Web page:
Some songs, “Tioga Road,” for example, are upbeat and bouncy, something you might expect from an album dedicated to the beauty of nature. Others, like “Sentinel Meadow,” are somewhat dark and foreboding, like being in the middle of the park in the middle of the night, with only your vague sense of where the moon rests in the sky as your compass. “Yosemite Valley” feels epic, as one would expect a song called as such would be. Chants, calls from the forests, drums, drift into a brief piano melody, only to return to the march through the woods. It’s a long walk, but it’s worth it.
This is a very good album and a very good soundtrack to the natural world, whether you’re traversing Earth’s most amazing places, or Route 520 in New Jersey.
Reviewed by Wilhelm Lucken
Yosemite - valley of the giants
Once again Mars Lasar has provided us with a musical journey into deep nature. He accompanies the listener on unique mountains and waterfalls in one of the finest National Park of the world: Yosemite. The music starts with softly string-arrangements. But those who fear an ordinary new age symphony keeps going on will fortunately compensated at track 3. From now on the sound attains much more deepness and substance. Mars Lasar's music is attended on authenticity and mystery of nature, reflecting the roots of childhood. With opulent synths- and drum-programmings, guitars and piano he builds vast pictorial soundforms. Like a confident pathfinder Mars progresses thru a valley of tones, exploring footprints of evolution. Actually this music is the maturest piece of his national-park-series. Well, sometimes he drifts off into cheesy sentimentals, mostly he surprises with strokes of genius.
Kind regards, Will
An Acoustical, dreamy masterwork *****
I've been listening to Mars Lasar's now since I bought The Eleventh Hour, over 10 years ago, and his style never ceases to amaze me. this album, in particular Nevada Falls, weaves an acoustic tapestry that will carry you away on the wings of your imagination.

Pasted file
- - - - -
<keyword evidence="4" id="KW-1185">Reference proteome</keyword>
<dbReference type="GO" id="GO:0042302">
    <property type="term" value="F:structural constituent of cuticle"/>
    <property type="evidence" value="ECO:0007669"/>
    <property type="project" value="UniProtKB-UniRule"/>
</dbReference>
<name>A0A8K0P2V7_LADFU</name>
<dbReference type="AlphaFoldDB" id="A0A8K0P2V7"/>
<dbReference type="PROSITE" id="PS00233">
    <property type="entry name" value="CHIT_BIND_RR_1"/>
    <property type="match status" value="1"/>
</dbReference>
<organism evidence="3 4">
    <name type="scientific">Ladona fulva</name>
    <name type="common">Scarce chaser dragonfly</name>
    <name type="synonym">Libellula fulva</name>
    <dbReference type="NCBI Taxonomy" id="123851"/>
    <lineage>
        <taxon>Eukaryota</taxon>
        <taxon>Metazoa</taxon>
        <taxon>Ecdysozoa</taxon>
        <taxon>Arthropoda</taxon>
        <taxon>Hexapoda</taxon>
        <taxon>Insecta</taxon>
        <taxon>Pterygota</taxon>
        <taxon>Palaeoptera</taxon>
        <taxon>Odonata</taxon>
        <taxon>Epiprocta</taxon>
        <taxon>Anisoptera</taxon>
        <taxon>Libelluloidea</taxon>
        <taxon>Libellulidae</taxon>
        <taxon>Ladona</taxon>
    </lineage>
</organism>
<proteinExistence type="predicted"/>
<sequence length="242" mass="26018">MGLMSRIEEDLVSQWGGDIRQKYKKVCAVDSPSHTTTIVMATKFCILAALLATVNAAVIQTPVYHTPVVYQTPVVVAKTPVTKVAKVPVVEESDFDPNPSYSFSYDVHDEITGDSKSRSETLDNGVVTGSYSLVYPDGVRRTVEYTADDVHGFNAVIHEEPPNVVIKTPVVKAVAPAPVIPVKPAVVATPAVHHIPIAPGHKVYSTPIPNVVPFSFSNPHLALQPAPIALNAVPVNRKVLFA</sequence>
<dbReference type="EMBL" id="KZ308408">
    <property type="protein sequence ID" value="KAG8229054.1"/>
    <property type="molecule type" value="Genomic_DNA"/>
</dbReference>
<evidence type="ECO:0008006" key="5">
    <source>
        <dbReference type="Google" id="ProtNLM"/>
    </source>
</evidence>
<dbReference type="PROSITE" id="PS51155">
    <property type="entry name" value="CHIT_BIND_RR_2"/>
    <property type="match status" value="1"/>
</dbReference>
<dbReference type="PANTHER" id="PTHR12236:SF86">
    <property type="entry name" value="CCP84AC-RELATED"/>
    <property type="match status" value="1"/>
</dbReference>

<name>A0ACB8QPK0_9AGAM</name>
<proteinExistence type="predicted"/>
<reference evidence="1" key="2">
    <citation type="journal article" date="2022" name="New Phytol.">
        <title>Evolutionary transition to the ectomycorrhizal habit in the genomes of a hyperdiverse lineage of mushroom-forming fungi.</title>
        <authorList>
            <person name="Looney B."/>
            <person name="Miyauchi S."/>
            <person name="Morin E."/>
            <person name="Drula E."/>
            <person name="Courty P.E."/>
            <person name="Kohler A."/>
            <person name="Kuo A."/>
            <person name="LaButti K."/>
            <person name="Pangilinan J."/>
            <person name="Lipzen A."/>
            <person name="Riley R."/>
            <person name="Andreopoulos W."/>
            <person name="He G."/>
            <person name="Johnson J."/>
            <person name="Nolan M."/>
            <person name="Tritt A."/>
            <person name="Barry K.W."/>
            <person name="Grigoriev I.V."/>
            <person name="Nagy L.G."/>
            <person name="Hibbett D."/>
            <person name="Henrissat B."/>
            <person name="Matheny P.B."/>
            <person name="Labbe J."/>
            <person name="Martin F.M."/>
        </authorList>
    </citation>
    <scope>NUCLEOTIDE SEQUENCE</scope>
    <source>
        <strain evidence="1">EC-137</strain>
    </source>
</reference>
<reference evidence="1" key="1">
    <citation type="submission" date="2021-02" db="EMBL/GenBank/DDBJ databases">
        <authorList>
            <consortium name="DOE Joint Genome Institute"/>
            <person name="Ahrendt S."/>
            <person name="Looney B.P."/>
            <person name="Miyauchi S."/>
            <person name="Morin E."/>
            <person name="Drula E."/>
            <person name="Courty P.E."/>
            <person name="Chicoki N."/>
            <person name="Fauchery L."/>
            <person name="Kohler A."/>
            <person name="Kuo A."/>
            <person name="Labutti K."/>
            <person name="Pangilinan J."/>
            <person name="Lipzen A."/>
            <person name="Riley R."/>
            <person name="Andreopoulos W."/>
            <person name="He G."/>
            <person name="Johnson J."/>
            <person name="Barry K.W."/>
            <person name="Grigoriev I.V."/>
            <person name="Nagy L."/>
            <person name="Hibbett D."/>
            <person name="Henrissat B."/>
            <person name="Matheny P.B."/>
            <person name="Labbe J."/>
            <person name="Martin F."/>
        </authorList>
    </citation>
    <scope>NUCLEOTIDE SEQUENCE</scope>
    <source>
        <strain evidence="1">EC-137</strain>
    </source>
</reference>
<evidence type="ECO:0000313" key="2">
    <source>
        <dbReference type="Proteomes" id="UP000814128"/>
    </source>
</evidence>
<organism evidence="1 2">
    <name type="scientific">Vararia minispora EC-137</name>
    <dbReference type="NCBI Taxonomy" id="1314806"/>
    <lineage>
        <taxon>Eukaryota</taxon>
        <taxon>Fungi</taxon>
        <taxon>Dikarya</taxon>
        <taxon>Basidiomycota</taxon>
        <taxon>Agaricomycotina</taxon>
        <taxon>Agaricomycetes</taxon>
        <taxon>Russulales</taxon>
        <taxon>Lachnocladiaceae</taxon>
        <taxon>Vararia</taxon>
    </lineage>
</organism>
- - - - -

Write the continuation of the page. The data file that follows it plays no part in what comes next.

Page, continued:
5 stars is as high as it gets here, but if I could, I'd give it a 10.
Time Travel ****
by Golden Big Dog
Listen to the Valley Of The Giants (it's better with headphones), close your eyes, and in no time your body begins to relax. Yosemite is one of Creation's better achievements. Mars Lasar has achieved apart from the usual in Yosemite - Valley Of The Giants.
Simply Marvelous! *****
The album is the most soothing, relaxing collection of music that I have listened to in a long time. It's so nice to have such calming music in a sometimes chaotic world.
Mars gives a new taste to relaxing music! This music (especially Half Dome) reminds you of going rock climbing or hiking in the mountains . It's beautiful. i love the flute work especially.
by Lock down
Yosemite: Valley Of the Giants is one of the most glorious, wonderful, and majestic piece of music I have every heard. i didn't think Mars could top The Music Of The Olympic National Park with another environmental album, but I think he may have just done that here. Half Dome is worth the price of admission alone.
Half Dome *****
by Mars Lasar
Download Half Dome and listen to it at least 5 times on your headphones. You'll have a hard time to prove as to why you rated this song less than 4 stars.
A Visit to Yosemite - Mars Style! *****
I have only recently become aware of Mars Lasar's music works. - and they are quite varied in style. Yosemite - Valley Of The Giants continues the path that Mars started years ago with an album called Music of Olympic National Park. Valley Of The Giants takes the listener on a personal tour of Yosemite - in a way only Mars could do. I love how he mixed in the natural audio of birds, animals and even water - to become part of the rhythm of the music. The songs are presented are very meaningful as well as relaxing, and capture the wondrous beauty that is YOSEMITE.
5.0 out of 5 stars *****
By Cynthia Moore (usa)
The beautiful music on this CD will help ease the stress while driving to and from work. It's very relaxing and helps to sooth the soul.
5.0 out of 5 stars *****
MARS LASAR A LA CARTE
By Jens-peter Moreitz (HAZELBROOK, NSW Australia)
This is in my opinion the best album Mars Lasar has released. Just listen to track 4 Tioga Road or even better track 11 Valley of the Giants - this to me sounds a lot of Vangelises "Heaven and Hell" with the beautiful vocals. But I think the entire album is beautiful crafted, of course only in my opinion. And make no mistake, you must like this type of music to appreciate it. This is truly the "Valley of the Giants"
5.0 out of 5 stars *****
Yosemite Valley of the Giants
By Deborah L. Anderson
A must have also money goes to Yosemite, I gave this as a present along with getting one for our family, also read the cover great words.